A virus which is present in droppings from sick birds and in the air (sneezing of sick birds). If these droppings contaminate food or water then healthy chickens will get sick. Healthy chickens also get sick by breathing in contaminated air. This virus can survive in the environment and can be transmitted by people, machines or equipment.

Signs in live poultry

Chickens often have turned heads when suffering from NCD. They also walk in circles or may have difficulty in walking. Other frequent signs are green diarrhoea, difficulty in breathing, depression and ruffled feathers. Birds usually die.

Signs in dead poultry

Windpipe (trachea) may be very red. Heart and/or stomach and intestines may have red spots. Otherwise the carcass is usually in good condition.


There is no treatment for NCD.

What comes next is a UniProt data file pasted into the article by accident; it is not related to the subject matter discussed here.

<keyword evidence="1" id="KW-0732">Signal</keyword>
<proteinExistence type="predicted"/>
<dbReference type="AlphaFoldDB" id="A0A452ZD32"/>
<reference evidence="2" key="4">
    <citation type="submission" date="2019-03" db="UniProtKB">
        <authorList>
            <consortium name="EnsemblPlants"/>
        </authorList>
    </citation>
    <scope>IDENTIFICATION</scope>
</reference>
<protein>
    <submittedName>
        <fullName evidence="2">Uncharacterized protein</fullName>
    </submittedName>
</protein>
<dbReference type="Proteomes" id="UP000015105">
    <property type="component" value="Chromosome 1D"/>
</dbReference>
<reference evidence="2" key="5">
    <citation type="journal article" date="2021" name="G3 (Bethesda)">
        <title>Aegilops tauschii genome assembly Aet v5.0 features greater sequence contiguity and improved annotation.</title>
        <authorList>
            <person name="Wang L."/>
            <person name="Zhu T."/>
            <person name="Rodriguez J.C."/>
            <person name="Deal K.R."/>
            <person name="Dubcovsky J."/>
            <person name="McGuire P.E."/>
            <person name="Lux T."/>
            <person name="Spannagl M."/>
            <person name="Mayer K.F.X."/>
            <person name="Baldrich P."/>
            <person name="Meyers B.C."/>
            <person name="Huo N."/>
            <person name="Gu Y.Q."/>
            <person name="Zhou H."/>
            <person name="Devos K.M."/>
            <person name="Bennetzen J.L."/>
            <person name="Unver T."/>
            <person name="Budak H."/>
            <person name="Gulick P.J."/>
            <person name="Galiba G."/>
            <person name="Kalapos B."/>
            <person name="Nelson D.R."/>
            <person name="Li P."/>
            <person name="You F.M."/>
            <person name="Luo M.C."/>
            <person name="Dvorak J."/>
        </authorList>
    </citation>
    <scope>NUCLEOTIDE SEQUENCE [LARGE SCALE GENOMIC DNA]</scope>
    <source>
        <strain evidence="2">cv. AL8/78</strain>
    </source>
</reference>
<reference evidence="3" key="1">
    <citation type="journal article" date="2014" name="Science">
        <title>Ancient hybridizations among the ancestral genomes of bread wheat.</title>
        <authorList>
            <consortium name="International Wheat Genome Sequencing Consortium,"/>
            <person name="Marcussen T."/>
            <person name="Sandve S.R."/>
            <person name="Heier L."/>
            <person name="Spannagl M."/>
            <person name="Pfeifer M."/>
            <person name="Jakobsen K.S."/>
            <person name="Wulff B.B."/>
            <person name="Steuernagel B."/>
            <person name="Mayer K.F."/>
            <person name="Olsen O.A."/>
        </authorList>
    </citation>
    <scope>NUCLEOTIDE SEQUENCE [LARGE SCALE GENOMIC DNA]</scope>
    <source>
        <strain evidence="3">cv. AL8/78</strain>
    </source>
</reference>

NCD is controlled by vaccination. Use either eye drop vaccine, sprays or vaccine in drinking water depending on how large your production system is.

Epidemic tremor


A virus which is present in droppings of infected birds. Healthy birds are infected by eating food or drinking water contaminated by droppings. The virus is also passed from hens to their small chicks. This is the most important way that chicks get infected.

Signs in live poultry

Adult chickens that get infected do not show any serious signs. However, hens will produce fewer eggs than they normally do. The chicks that hatch from these infected eggs will show nervous signs, usually at 5 to 7 days of age. If one of these chicks is held in the hand, then shivers and tremors will be felt and seen. Also, chicks will  show difficulty in walking, lie on their sides, become paralysed and will eventually die of starvation.

Signs in dead poultry

No specific signs are seen.


There is no treatment for epidemic tremor.


Epidemic tremor is controlled by vaccination. Young birds less than 8 weeks of age should not be vaccinated. Laying hens should also not be vaccinated. Vaccinating at these times could cause the disease. The best time to give the vaccine is between 8 and 16 weeks of age.